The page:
Can I freeze time, please.

Time has been on the fast track since I had my daughter almost eight years ago, but my mind can’t seem to accept that we’re in the twenty-tens. I do a double-take anytime I’m reminded of the date.
 
Watching “Back to the Future” with my kids for the first time didn’t help. It just reminded me of my fuzzy, aging brain. I didn’t remember the part where Marty (Michael J. Fox) comes up with a strategy that involves him sexually assaulting his mom (Lea Thompson) so that the 1955 version of his dad can punch him in the face.

I also couldn’t seem to shut up. I sounded like an elderly aunt—or Marty’s nagging mother—giving a running narration about how things were a lot different in 1985.  And my kids didn’t care what I was saying. They were too busy watching.

“Yes, Marty does look like he’s old enough to go to college but he’s supposed to be a teenager. They usually cast teenagers in teenager roles nowadays.”

“Look at that, he’s wearing a watch. Everyone used to watches. Now we don’t need them.”
 
“So funny they keep showing Pepsi. It didn’t used to be a bad thing to drink soda.”
 
I sounded so old but the movie still seemed relevant. Some things were familiar to my kids already: Darth Vader is huge in our world (Marty channels his inner Vader while trying to scare his dad into being more assertive with his mom), and the product placements of JC Penney and Texaco don’t seem out of place. The McFlys’ town is passionate about its clock tower, just as we are in our small town (although ours was not struck by lightning 30 years ago, never to work again).

What the kids couldn’t handle was the intensity toward the end, the most exciting part of the movie. The threat of Marty’s siblings disappearing unless Marty got his parents to kiss freaked my son out, and my daughter cried while Marty desperately tried to get the DeLorean to start up.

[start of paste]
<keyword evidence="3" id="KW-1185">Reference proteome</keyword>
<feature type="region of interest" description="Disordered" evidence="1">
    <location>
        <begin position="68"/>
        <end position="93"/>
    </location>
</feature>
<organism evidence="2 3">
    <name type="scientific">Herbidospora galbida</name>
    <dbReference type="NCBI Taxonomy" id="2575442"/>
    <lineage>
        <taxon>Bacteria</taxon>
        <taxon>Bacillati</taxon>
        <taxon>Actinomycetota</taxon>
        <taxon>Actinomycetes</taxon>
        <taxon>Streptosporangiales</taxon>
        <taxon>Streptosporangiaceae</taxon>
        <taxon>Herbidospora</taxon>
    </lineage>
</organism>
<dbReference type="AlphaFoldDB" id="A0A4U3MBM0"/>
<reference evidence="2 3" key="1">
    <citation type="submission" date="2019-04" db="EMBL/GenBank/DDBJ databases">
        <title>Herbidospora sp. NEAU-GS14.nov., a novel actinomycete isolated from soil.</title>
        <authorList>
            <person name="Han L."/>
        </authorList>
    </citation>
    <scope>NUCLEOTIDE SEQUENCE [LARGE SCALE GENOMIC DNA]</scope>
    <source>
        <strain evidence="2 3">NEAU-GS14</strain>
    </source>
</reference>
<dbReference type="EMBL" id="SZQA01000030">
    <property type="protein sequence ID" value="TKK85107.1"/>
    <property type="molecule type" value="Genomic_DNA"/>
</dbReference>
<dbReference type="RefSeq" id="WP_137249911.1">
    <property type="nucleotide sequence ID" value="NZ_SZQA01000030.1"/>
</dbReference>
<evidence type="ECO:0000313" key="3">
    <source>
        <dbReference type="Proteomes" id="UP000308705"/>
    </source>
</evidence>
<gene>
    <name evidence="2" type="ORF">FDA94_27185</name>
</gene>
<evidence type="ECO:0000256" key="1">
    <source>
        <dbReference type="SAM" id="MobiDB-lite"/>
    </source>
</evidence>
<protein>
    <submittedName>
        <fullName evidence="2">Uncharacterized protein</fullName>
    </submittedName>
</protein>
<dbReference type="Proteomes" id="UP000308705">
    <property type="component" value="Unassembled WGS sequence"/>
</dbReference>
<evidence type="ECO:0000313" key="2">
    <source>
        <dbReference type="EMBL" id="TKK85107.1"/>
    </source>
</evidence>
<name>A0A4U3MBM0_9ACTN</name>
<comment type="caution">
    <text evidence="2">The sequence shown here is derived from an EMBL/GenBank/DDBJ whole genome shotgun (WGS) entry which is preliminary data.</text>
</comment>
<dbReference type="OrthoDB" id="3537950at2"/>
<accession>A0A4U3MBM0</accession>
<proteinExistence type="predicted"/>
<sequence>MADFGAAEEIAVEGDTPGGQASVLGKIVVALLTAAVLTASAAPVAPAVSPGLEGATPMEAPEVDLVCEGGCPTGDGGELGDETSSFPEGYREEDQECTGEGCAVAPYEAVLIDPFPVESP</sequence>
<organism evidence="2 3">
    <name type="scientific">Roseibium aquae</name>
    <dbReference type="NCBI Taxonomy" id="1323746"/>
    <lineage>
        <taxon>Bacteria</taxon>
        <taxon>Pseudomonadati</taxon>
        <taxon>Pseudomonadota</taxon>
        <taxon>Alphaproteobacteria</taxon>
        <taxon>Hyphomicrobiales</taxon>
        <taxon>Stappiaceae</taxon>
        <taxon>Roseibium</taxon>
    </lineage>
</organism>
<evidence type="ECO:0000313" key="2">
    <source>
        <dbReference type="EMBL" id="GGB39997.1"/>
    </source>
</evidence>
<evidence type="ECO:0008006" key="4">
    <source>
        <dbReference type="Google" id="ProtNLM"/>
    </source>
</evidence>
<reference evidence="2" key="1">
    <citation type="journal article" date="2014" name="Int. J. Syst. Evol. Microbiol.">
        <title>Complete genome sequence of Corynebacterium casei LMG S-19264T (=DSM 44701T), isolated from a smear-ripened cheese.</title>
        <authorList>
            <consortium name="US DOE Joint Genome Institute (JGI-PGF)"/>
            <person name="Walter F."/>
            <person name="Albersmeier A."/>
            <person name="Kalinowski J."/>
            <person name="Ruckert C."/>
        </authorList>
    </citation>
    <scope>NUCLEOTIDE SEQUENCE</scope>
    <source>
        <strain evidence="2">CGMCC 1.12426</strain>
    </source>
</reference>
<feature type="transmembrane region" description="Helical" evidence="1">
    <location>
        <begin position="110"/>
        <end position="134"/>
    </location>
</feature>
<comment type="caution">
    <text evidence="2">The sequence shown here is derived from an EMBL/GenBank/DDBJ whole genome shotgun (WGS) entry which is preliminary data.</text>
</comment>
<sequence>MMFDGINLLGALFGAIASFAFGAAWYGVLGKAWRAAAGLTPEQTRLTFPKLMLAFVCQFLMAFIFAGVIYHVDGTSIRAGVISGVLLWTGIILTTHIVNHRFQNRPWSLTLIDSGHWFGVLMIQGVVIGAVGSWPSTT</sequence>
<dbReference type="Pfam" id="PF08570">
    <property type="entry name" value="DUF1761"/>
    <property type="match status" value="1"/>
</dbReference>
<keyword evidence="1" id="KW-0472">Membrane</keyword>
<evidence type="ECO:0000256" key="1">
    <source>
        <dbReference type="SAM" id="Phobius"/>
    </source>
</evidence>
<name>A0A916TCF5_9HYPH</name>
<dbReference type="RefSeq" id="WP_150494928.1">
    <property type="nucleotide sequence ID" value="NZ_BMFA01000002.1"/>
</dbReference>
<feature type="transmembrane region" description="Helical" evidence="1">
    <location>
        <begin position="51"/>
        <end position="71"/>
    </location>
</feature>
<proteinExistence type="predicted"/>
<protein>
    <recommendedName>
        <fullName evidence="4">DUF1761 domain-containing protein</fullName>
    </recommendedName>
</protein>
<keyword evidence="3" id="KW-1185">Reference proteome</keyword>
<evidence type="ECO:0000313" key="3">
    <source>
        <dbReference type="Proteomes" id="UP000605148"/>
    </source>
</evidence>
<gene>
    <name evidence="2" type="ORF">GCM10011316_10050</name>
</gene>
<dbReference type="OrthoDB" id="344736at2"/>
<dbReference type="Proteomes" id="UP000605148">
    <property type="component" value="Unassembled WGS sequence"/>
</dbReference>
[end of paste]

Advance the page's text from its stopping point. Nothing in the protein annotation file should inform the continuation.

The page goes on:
“Trust me, it will work out,” I kept saying, but they couldn’t relax.

It was my fault for picking the movie. I was in a nostalgic mood. It was the weekend of my 20th high school reunion and I wasn’t going.

One of the film’s writers, Bob Gale, attributes a flip-through of his dad’s yearbook for inspiring him to tell Marty McFly’s story. Gale wondered if he would have been friends with his father in high school.

Imagine that.

I’m not sure that I would want my kids to see me in high school, when I was insecure about everything I did and everything I said. When all I wanted was for time to speed up so that I could get away from all the people in it.

I graduated, I moved on. The brief moment I looked back, when the reunion date neared, I decided it was too late for being sentimental. I’m in the here and now, and I want time to come to a standstill. Even though I know it won’t.

This fact doesn’t stop me from wanting my kids to always look for my hand when they cross the street, to always demand one more cuddle before turning off the light, and to have the need to ask me why the Tooth Fairy has taken three days to show up.

When they grow up, if my kids happen to come across a time travel–enabled DeLorean, I’d hope for them to choose 2016. I would love for them to be reminded of how they were when they were really young and how we were as a family, before they turned into teenagers who want nothing more than to leave us and our small town.

Chances are I’ll be just as confused to see them as I am when I look at today’s calendar.

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